Piano Tuning

Geist Piano Tuning
If you are looking for a piano tuner who is passionate about tuning – you found him. Each and every piano has its own spirit (Geist, in German) or personality. John Geist draws out the best each piano has to offer. In a sense, a piano tuning is like a search for a piano’s ideal sound – the piano’s soul. And when a fine tuner can achieve that, arpeggiated chords sound heavenly and the simplest music played on it can take your breath away. Tuning since 1974, John Geist considers each tuning experience both a challenge and a joy. He helps each client assess how frequently their piano should be tuned based on the piano’s usage, environment and owner’s needs and we contact our clients according to that schedule, so they don’t have to keep track of when it is time for tuning. Serving the Greater Bay Area: Marin County, San Francisco, East Bay, North Bay, Sonoma and parts of Solano County. San Rafael, Novato, Tiburon/Belvedere, Mill Valley, Kentfield, Ross, Greenbrae, Corte Madera, Berkeley, Oakland, Alameda, Pinole, Richmond, Petaluma, Vallejo, Santa Rosa, Tracy, Modesto, Manteca, San Mateo.

John Geist has been tuning and repairing pianos since 1974 and has studied under some of the greatest piano tuners of all time:
“Back in 1979, when the great feisty technician SHELDON SMITH was still around, I accepted a piano tuning of a Steinway O for a mutual recital pianist friend of both of us. Sheldon and I happened to cross each other’s paths in front of Sather Tower on the UC Berkeley campus, and he pointed out that that piano client was his and had been his for many years. In a sweat, I listened to his narrative; “There I was, John, trying to set the temperament thinking, ‘wait a minute, what’s going on here?’ Then Earl (the client) told me you had just tuned it.” (gulp) “It was a gorgeous tuning, John.” (whew!)

“I got started tuning in 1974 first studying with DON MORTON, founder of PACIFIC PIANO SUPPLY and a former National President of the Piano Technician’s Guild. Stronger lessons came from blind piano tuner BOB MCCLURE who convinced me that louder is not better for your ears, the piano or your ability to tune well. For a while, I was employed by JIM DONALDSON, the author of PIANO REBUILDER’S HAND BOOK OF TREBLE STRING TENSIONS. New ideas on piano restoration and tuning approaches to the extreme bass and treble were his special gift to me. Indeed, there were many other generous tuners who shared a wealth of important ideas including MARK SCHECTER, RANDY JENSEN, and SID STONE.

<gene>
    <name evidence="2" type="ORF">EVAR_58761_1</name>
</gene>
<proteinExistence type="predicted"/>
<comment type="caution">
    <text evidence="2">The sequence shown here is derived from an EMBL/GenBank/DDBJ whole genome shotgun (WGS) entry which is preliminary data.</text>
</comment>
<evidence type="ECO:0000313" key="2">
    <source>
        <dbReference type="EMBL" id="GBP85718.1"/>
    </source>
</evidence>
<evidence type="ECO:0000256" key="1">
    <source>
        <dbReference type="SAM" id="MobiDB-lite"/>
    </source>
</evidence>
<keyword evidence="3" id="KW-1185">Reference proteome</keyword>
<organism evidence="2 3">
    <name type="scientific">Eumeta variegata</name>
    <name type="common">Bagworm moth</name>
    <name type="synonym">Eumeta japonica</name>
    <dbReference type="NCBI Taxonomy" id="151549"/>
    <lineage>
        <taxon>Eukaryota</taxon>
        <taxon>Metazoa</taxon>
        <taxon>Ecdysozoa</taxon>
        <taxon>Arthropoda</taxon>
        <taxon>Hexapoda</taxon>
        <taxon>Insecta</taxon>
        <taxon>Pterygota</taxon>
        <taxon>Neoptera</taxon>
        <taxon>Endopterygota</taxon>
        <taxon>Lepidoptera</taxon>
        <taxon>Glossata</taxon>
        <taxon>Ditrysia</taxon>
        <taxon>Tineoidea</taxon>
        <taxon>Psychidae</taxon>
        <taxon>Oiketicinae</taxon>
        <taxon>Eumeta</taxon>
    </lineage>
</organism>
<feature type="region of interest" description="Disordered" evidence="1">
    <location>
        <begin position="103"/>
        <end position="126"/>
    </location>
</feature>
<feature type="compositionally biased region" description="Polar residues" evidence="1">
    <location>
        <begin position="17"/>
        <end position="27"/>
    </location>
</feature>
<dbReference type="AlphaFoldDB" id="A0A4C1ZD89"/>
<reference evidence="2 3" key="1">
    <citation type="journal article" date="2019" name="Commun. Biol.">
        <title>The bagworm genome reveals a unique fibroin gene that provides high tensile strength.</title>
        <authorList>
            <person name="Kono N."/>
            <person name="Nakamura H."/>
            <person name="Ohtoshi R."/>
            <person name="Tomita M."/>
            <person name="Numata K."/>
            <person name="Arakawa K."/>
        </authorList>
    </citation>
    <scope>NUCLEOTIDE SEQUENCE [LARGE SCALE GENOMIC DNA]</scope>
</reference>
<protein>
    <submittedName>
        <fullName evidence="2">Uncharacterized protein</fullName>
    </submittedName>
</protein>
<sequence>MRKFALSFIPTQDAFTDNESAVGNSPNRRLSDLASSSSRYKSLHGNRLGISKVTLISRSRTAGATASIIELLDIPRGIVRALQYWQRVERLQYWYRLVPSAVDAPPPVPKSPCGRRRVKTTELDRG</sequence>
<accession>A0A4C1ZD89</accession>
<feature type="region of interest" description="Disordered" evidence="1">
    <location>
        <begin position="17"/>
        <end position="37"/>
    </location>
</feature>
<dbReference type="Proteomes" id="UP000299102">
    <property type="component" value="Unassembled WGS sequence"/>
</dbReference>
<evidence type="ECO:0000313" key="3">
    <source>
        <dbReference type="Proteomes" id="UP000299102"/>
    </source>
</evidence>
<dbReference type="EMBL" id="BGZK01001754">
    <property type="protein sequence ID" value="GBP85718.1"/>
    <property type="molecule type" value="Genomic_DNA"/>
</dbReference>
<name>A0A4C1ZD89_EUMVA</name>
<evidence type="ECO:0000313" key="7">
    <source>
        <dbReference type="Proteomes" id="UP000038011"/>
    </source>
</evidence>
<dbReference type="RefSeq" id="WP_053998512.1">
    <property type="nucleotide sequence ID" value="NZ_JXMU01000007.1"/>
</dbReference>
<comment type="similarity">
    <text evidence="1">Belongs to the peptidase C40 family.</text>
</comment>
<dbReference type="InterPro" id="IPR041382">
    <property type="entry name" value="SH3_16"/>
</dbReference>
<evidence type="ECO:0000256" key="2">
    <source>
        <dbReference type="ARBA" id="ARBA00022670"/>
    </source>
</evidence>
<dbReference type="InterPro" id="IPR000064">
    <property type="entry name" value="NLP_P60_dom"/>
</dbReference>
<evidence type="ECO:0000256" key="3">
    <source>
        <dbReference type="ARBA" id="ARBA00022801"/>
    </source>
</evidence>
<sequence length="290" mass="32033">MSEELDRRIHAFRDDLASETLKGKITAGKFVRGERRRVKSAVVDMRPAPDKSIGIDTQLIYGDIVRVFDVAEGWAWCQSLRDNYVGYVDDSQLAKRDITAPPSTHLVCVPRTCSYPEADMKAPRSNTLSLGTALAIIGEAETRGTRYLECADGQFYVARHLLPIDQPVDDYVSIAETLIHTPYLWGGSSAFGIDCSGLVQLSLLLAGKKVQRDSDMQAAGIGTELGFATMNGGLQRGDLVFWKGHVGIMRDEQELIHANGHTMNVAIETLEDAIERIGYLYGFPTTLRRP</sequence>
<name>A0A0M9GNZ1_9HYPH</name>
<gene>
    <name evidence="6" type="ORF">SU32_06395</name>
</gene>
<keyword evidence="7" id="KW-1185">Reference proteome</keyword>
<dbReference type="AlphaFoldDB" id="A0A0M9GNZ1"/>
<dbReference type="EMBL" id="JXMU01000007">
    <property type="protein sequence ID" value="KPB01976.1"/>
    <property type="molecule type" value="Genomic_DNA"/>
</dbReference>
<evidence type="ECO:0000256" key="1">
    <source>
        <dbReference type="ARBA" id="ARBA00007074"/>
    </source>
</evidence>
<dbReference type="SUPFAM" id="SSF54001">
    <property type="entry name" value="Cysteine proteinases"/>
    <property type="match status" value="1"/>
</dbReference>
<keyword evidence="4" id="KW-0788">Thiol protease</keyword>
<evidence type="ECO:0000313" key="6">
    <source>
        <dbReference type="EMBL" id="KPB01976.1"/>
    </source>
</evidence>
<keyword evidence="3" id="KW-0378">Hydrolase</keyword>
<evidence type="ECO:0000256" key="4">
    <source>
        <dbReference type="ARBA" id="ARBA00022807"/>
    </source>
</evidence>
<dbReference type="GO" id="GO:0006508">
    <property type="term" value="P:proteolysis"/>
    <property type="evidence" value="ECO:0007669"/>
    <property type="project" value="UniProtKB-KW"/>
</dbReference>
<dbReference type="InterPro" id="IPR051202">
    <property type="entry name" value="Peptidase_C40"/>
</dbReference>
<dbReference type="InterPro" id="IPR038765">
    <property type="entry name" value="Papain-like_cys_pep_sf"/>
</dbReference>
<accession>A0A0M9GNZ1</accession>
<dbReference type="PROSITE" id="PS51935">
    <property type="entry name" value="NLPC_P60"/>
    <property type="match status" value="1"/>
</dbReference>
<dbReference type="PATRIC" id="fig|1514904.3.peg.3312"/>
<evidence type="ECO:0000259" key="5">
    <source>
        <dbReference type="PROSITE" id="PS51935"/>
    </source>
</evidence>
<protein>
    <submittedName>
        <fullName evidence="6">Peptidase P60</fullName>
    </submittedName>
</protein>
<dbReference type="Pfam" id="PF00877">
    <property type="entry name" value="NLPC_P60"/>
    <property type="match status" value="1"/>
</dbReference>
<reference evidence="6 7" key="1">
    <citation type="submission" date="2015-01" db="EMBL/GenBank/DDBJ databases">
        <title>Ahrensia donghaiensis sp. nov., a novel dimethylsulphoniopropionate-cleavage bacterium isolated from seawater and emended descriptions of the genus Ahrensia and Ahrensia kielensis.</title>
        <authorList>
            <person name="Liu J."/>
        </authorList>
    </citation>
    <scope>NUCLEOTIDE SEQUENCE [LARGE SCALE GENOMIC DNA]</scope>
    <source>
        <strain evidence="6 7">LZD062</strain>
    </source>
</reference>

“But the most amazing lesson occurred in a most embarrassing way. Again. As a composer, I was hosted in a retreat in west Marin County in a beautiful custom designed home. In the massive living room of this home sat a nice Yamaha G3. To the rear of the living room was positioned a small loft high up with a bed to nap on that opened out over the living room. There I was, napping away when I distinctly heard the Yamaha being tuned. I looked down, and there sat a prominent tuner RICHARD HARRIS from the San Francisco Chapter of the Piano Technician’s Guild. Too embarrassed to announce my presence, I felt trapped and guilty about listening to another tuner’s work. But I listened to the entire performance and what a tuner! He finished an exquisite tuning in about an hour and tuned very softly except for his test blow which also seemed of medium volume. Listening to his technique, it seemed more like he was squeezing the string tension into pitch position rather than moving it into place with little jerking motions.

“Gradually over the years, as I began to copy his technique, I realized that tuning softly discourages other unwanted sympathetic vibrations and beats from interfering with your perception of the true pitch. And jerking the pitch accurately but once just slightly sharp a few beats per second and smoothly squeezing it down into position with a few ever smaller sharp-flat jockeys is a far more accurate and efficient way to approach the pitch center. The challenge is to do all of this from just one soft, sustained strike and to finish before the sound decays beyond usable perception. A staccato test blow follows, and then a soft check of the result sustained for no more than 2 seconds. Let go. Silence. Begin the next note.”